Medical check up!

23 August, 2011

Today was the day of the dreaded medical examination.  Rumour had it that failure resulted in immediate contract termination followed by swift deportation fromKorea.  Nobody was exactly clear on how failure was possible however.  Some said it would happen if any traces of illegal drugs were found in your system.  Others said abnormal quantities of alcohol while still others were convinced that any medical abnormality of any kind would result in the loss of their new job.

We had been told not to eat for at least six hours prior to the medical test so after dinner last night, we all went to buy large quantities of snacks to tide us over.  It was as if we were about to fast for 6 months, not 6 hours.

This morning, I woke up ravenous.  I knew it was all in my head; I’m not normally starving first thing in the morning.  If anything, it takes my tummy about an hour to wake up.  But it was as if my stomach knew it wasn’t going to be fed until around lunchtime, and it wasn’t happy.  I also knew I was going to have to give a urine sample, so to avoid performance anxiety I filled my water bottle before boarding the bus to the hospital.

We arrived at the hospital at about9amand walked into the special clinic reserved for medical check ups.  Many Korean employers require a medical check up so the system is efficient and effective.  They were not however expecting 28 foreigners to stroll in first thing in the morning.    We were ushered into a somewhat grotty conference room down the hall and told to wait.

Eventually they came back and told us we would be called in groups of five.  Anxiously, I gulped a bit more water, then a bit more for good measure.  The first group of five was called and we all wished them luck.  About 20 minutes later, the second group was called. No sign of the first group.

Eventually, there were only five of us left and my bladder was close to bursting; I think my eyeballs were floating.  Breathlessly I quizzed the returnees on when the urine sample was to be given.  “Second to last station,” was the unfortunate reply.

Finally we were called and we filed into the main room.  I was trying to figure out the Korean for “I really need to pee RIGHT NOW,” when I was called to the first station.  The room was like a star fish with the waiting room as its body and each testing station one of its legs (or an octopus maybe… something with a lot of legs anyway).

In a very short time, I had my height and weight measured, my blood pressure taken and my eyes tested.  I pondered my increasingly uncomfortable bladder as I was ushered back to the waiting area.  I had barely taken my seat when I was called to the hearing test station.  I sat in the little box and pressed the button when I heard the beeps.  When I came out, the woman congratulated me on my hearing and measured the circumference of my chest.  “Sorry,” she muttered, staring at my breasts.  Was she apologizing for the some what intimate measurement she had just taken or the results of the measurement?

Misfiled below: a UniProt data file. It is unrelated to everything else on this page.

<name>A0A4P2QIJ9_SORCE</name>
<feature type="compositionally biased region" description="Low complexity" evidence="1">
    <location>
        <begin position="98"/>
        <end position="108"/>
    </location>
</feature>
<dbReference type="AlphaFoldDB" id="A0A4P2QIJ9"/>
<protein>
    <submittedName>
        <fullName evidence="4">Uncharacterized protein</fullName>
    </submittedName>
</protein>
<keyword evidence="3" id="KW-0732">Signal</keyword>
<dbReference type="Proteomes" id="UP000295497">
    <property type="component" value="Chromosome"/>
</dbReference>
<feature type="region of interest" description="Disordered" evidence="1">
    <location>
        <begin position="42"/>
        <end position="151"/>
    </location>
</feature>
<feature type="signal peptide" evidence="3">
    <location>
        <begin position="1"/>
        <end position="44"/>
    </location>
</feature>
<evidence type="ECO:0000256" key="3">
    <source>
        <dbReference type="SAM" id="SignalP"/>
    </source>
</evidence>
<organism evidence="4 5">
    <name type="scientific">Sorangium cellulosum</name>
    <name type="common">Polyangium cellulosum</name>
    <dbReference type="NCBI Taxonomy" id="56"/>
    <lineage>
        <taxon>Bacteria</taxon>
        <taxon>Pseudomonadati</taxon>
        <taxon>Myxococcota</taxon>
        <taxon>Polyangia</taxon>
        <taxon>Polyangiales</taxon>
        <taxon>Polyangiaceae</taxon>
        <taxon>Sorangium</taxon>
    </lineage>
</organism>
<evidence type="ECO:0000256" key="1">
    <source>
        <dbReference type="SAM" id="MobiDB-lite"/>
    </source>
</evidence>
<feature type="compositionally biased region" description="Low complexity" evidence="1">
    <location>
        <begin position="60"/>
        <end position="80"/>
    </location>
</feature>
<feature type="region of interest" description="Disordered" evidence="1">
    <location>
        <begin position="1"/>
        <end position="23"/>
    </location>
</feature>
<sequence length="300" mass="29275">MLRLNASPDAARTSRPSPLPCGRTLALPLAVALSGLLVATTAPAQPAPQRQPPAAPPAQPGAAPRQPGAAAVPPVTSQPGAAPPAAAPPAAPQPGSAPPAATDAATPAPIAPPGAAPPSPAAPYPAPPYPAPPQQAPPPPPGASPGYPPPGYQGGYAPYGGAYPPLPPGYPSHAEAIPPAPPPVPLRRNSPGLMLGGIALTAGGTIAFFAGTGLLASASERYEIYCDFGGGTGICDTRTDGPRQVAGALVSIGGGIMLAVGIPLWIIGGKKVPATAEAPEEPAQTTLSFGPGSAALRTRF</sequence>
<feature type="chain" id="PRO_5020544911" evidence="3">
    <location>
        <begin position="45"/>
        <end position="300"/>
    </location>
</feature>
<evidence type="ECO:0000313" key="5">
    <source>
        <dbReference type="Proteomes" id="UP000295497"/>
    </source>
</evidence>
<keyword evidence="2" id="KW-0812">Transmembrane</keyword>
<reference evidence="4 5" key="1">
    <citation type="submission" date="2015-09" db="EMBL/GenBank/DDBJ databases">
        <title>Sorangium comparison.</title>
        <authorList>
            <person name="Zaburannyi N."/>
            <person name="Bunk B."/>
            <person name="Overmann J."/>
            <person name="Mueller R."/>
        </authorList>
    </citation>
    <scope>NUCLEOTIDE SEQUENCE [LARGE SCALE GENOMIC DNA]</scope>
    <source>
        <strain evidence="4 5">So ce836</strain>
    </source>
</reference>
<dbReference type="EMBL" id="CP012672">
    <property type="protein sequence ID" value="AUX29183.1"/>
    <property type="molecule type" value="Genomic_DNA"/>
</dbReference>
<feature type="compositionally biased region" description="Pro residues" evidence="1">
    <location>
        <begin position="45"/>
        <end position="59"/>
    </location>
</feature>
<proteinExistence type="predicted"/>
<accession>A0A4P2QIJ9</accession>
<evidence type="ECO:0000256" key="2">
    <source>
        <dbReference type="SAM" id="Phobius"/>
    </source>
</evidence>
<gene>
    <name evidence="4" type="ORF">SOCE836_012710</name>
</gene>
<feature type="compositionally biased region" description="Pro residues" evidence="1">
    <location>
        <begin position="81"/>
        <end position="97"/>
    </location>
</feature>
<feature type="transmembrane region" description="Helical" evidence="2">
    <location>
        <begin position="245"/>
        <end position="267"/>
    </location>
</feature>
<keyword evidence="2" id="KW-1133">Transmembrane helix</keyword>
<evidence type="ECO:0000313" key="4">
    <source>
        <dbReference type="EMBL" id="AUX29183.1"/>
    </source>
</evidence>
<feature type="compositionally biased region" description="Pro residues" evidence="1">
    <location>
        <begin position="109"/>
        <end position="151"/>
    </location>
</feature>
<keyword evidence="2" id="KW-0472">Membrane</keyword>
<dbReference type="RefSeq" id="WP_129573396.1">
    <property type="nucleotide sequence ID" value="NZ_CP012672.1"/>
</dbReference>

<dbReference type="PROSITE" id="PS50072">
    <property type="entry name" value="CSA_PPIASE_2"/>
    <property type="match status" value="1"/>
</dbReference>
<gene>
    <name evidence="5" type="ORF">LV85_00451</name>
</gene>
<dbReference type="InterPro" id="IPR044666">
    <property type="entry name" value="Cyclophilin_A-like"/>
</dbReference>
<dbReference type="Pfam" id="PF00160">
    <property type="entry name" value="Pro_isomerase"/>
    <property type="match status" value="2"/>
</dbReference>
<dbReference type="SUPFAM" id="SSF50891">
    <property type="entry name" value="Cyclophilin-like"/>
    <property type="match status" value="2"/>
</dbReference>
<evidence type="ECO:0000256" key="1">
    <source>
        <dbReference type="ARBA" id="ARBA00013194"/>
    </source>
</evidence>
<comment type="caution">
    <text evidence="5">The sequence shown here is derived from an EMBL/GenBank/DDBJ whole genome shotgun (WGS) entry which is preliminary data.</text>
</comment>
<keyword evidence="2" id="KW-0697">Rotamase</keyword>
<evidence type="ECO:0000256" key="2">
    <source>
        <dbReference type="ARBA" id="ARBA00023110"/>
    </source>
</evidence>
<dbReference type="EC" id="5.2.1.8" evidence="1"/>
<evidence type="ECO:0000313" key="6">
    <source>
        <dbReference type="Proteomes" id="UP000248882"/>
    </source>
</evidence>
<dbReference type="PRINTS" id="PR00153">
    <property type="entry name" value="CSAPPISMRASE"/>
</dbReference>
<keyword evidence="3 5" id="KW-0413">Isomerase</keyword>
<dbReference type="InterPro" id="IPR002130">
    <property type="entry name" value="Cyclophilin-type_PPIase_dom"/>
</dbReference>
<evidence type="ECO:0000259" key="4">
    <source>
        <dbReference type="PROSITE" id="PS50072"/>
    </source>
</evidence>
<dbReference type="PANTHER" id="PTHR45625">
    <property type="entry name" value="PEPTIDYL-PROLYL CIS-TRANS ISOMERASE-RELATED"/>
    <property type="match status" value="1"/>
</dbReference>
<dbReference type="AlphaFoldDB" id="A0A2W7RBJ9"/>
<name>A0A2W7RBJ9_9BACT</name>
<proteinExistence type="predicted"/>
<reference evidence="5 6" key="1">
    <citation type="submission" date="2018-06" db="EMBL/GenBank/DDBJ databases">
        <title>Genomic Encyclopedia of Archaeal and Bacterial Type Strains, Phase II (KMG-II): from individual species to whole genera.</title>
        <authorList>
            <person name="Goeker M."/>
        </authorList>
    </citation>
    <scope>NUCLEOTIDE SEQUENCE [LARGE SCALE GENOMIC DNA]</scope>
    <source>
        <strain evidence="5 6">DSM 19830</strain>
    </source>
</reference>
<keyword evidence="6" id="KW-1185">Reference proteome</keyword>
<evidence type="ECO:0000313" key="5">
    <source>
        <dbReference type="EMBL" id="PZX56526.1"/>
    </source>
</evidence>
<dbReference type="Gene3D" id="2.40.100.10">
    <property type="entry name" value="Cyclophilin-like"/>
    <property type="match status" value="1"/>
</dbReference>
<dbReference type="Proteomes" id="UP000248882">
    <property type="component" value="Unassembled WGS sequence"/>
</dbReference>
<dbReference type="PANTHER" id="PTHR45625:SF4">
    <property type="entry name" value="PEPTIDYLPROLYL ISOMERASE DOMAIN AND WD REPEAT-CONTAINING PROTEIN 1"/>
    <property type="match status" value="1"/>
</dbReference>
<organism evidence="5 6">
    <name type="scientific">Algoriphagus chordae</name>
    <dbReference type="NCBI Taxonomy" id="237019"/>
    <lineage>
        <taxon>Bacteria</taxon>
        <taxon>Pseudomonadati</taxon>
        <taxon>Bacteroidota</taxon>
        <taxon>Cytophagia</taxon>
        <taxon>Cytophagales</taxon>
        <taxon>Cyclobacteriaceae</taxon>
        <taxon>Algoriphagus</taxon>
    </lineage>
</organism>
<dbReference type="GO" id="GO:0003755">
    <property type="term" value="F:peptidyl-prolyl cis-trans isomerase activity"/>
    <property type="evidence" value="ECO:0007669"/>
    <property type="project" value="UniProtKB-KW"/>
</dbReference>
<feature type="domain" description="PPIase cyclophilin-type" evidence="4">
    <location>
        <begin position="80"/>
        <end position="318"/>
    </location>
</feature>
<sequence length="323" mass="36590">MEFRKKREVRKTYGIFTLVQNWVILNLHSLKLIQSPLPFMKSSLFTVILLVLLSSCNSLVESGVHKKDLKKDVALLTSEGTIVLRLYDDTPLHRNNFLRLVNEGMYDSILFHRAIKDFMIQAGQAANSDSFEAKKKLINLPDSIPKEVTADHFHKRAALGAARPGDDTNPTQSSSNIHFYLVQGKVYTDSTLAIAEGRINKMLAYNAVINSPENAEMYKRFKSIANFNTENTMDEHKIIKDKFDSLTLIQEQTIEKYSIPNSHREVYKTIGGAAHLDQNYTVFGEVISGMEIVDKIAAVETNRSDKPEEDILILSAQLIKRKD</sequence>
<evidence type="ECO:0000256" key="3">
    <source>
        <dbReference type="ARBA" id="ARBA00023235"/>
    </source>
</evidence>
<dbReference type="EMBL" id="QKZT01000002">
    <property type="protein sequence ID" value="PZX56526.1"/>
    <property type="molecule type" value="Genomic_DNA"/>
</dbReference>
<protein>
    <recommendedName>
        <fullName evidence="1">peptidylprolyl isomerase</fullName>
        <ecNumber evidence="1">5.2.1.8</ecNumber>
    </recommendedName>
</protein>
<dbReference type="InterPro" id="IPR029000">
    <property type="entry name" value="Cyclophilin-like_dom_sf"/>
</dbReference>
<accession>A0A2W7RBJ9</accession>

No time to ponder that question!  I was swiftly moved through to the chest X-ray section.  The man grunted at me and gestured towards a screen in the corner.  He pointed at a gown that had very clearly seen a wide variety of clients in various states of hygiene.  “This, on!  You, bra, no!”

I emerged to find him raising his chest X-ray machine to what I had to assume was the maximum height.  He looked at me then back to the machine and shrugged.  “You, here!”   I went.

I had barely managed to put myself back together when I was called to the ECG room.  I went behind a thin curtain to find a stern looking lady who gestured for me to lie down on the bed.  She gestured again and I pulled up my shirt rather uncertainly, hoping that I had interpreted her gesture correctly otherwise I was about to flash a nurse.  She gestured again but I couldn’t figure out what she wanted.  With an impatient sigh, she hoisted my bra up around my chin (which is not a particularly comfortable place for a bra to be, in case anyone was wondering) and proceeded to attach a number of suction cup electrodes to my chest.

She pulled them off with a pop (leaving lovely circular hickeys) and I was off, thankfully to the urine sample station.  I was handed a paper cup, exactly the same as the ones being used to serve water across the room.  I was told to fill it and bring it back, which was an experience as close to heaven as I’m likely to get.

I filled it and brought it back to the Urine Man. He was a cheerful man who obviously took great pride in his job in spite of the fact that his desk was a little damp and he wore no gloves.  He filled a few test tubes and gave me back my pee.  “You dump!” he announced, pointing back towards the bathroom.  Interesting.  Why have sterile, screw top containers in a special lab when coffee cups and a messy, wet desk will do?

I then had to return to the urine station and sit beside all of the open containers of pee while a nurse took my blood. I glanced around and noticed pictures of happy, frolicking bunnies on the wall. I wonder if that was to distract people from the open pee collection right beside them.

Last but certainly not least, was the dental station.  Someone in a mask (who I assumed was a dentist) stared in my mouth as if I was a horse at auction.  Grunting in satisfaction, she made a mark on my chart and I was free.

On a side note, check out the emergency evacuation device we found on the balcony of our dorm.  It looks like it’s a one time use kind of contraption.  How do you decide who gets to use it?  And we were on the 7th floor.  I think I’d rather take my chances with the stairs.

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About Carrie K

Teacher, writer, traveller. Slightly neurotic. Overly talkative. Loving life. You can also follow me on Twitter: kimchigirl72
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